# PHYS20171 MATHEMATICS OF WAVES AND FIELDS

## Web Resources

An extremely useful resource is the HELM project which is available from the School of Mathematics. (Follow the HELM link in the menu on the left. You will need to login using your university username and password to access HELM.) It provides a set of workbooks covering a wide range of mathematical topics. The most relevant for this module are Sections 23, 24 and 25. Note that in some areas these workbooks provide more detail than is covered in this module, whereas in others this module goes into greater depth.**Fourier Series**

**Fourier Transforms and Convolution**

- Fourier transform applet from Nicolas Schoeni and Gervais Chapuis Ecole Polytechnique FC)dC)rale de Lausanne, Switzerland.
- Fourier transform tool. Click the button on the page to launch the applet.
- Nice discussion of convolution from Wolfram MathWorld. Source of animations shown in lecture.
- Java Applet to demonstrate convolution with discrete functions
- Java Applet to demonstrate convolution with continuous functions
- Wikipedia entry on convolution. Some nice animated graphics graphically showing convolution.

**Waves**

- Group velocity applet showing a wave packet and the effect of changing the group velocity
- Some figures and notes about waves
- Wikipedia pages discussing:

**Applets and movies**

Many of these links are taken directly from Mike Birse's course page.

- Video of vibrations on a circular membrane (drum head).
- Video showing salt being used to trace the nodal lines on a square vibrating plate.
- Video showing salt being used to trace the nodal lines on a circular vibrating plate.
- Fourier synthesis (with sound) by Tom Huber (Gustavus Adolphus College, Minnesota)
- Fourier synthesis (with sound) by Fu-Kwun Hwang (National Taiwan Normal University), via a mirror site at Aberdeen
- Vibrating string by Paul Falstad
- Vibrating bar and other one-dimensional waves by Paul Falstad. A more general version of the preceding applet. Try the string setup with different boundary conditions (pinned/free and free/free).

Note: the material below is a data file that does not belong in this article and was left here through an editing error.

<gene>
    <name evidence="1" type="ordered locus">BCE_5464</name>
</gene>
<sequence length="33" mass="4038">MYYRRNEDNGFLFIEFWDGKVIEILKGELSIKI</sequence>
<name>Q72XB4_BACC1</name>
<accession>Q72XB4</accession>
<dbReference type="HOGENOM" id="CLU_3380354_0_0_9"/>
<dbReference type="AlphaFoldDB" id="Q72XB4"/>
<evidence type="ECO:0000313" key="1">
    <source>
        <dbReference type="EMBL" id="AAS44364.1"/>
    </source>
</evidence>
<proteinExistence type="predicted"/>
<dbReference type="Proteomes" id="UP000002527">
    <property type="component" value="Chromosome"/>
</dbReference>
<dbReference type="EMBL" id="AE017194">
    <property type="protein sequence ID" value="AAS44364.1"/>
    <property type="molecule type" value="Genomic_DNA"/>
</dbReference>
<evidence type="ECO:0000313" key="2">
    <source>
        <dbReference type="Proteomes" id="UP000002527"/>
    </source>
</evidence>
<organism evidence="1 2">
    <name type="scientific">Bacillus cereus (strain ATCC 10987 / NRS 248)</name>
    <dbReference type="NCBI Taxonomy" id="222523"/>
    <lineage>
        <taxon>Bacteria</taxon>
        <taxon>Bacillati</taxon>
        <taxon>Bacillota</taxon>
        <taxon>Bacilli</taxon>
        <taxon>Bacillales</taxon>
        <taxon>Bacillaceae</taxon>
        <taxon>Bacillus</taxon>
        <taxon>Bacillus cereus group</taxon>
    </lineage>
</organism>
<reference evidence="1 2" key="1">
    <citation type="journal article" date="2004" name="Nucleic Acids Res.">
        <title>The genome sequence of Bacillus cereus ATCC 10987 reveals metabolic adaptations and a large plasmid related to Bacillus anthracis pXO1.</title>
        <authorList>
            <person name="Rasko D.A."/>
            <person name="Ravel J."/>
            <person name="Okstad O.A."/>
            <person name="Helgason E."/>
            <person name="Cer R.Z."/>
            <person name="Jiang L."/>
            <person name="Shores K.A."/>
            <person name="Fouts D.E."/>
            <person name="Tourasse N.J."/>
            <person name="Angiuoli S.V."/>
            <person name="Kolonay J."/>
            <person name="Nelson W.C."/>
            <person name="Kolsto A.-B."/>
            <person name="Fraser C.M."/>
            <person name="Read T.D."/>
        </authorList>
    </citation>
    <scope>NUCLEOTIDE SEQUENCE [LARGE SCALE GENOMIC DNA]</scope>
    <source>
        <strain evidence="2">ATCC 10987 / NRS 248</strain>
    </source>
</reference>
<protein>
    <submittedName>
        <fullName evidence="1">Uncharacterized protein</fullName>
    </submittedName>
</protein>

- Rectangular membrane by Paul Falstad
- Circular membrane by Paul Falstad
- Rectangular membrane movies by Dan Russell (Kettering University, Michigan)
- Circular membrane movies by Dan Russell (Kettering University, Michigan)

### Spherical Harmonics

- Figure showing the real spherical harmonics Y
_{l,m}for l=0 to 4 (top to bottom) and m=0 to 4 (left to right). The negative order harmonics Y_{l,-m}are rotated about the z axis by 90^{o}/m. - Schematic representation of Y_{\ell m} on the unit sphere and its nodal lines. Y_{\ell m} is equal to 0 along m great circles passing through the poles, and along \ell-m circles of equal latitude. The function changes sign each time it crosses one of these lines.
- 3D color plot of the spherical harmonics of degree n = 5
- A java applet which displays the wave functions of the rigid rotor (rigid rotator), which are the spherical harmonics.
- Wikipedia entry (source of the figures above) Video showing the 3D standing waves in a sphere
- Video waves in a sphere of water. An experiment from the International Space Station.

**Figures, Images and Diagrams Used in Lecture**

- Convolutions
- Animated convolution 1 (Image from Wikipedia, see link above.)
- Animated convolution 2 (Image from Wikipedia, see link above.)

### Examples of applications

An image of the temperature fluctuations in the cosmic microwave background from the WMAP mission after 5 years of observations.

This image has been decomposed using spherical harmonics to produce a power spectrum to show the temperature fluctuations as a function of angular size scale. The image below shows this decomposition. The points are the measured values and the curve the predictions of a model. (These images are from the WMAP website.)- The science of cooking:

Last modified: 25 Sep 2012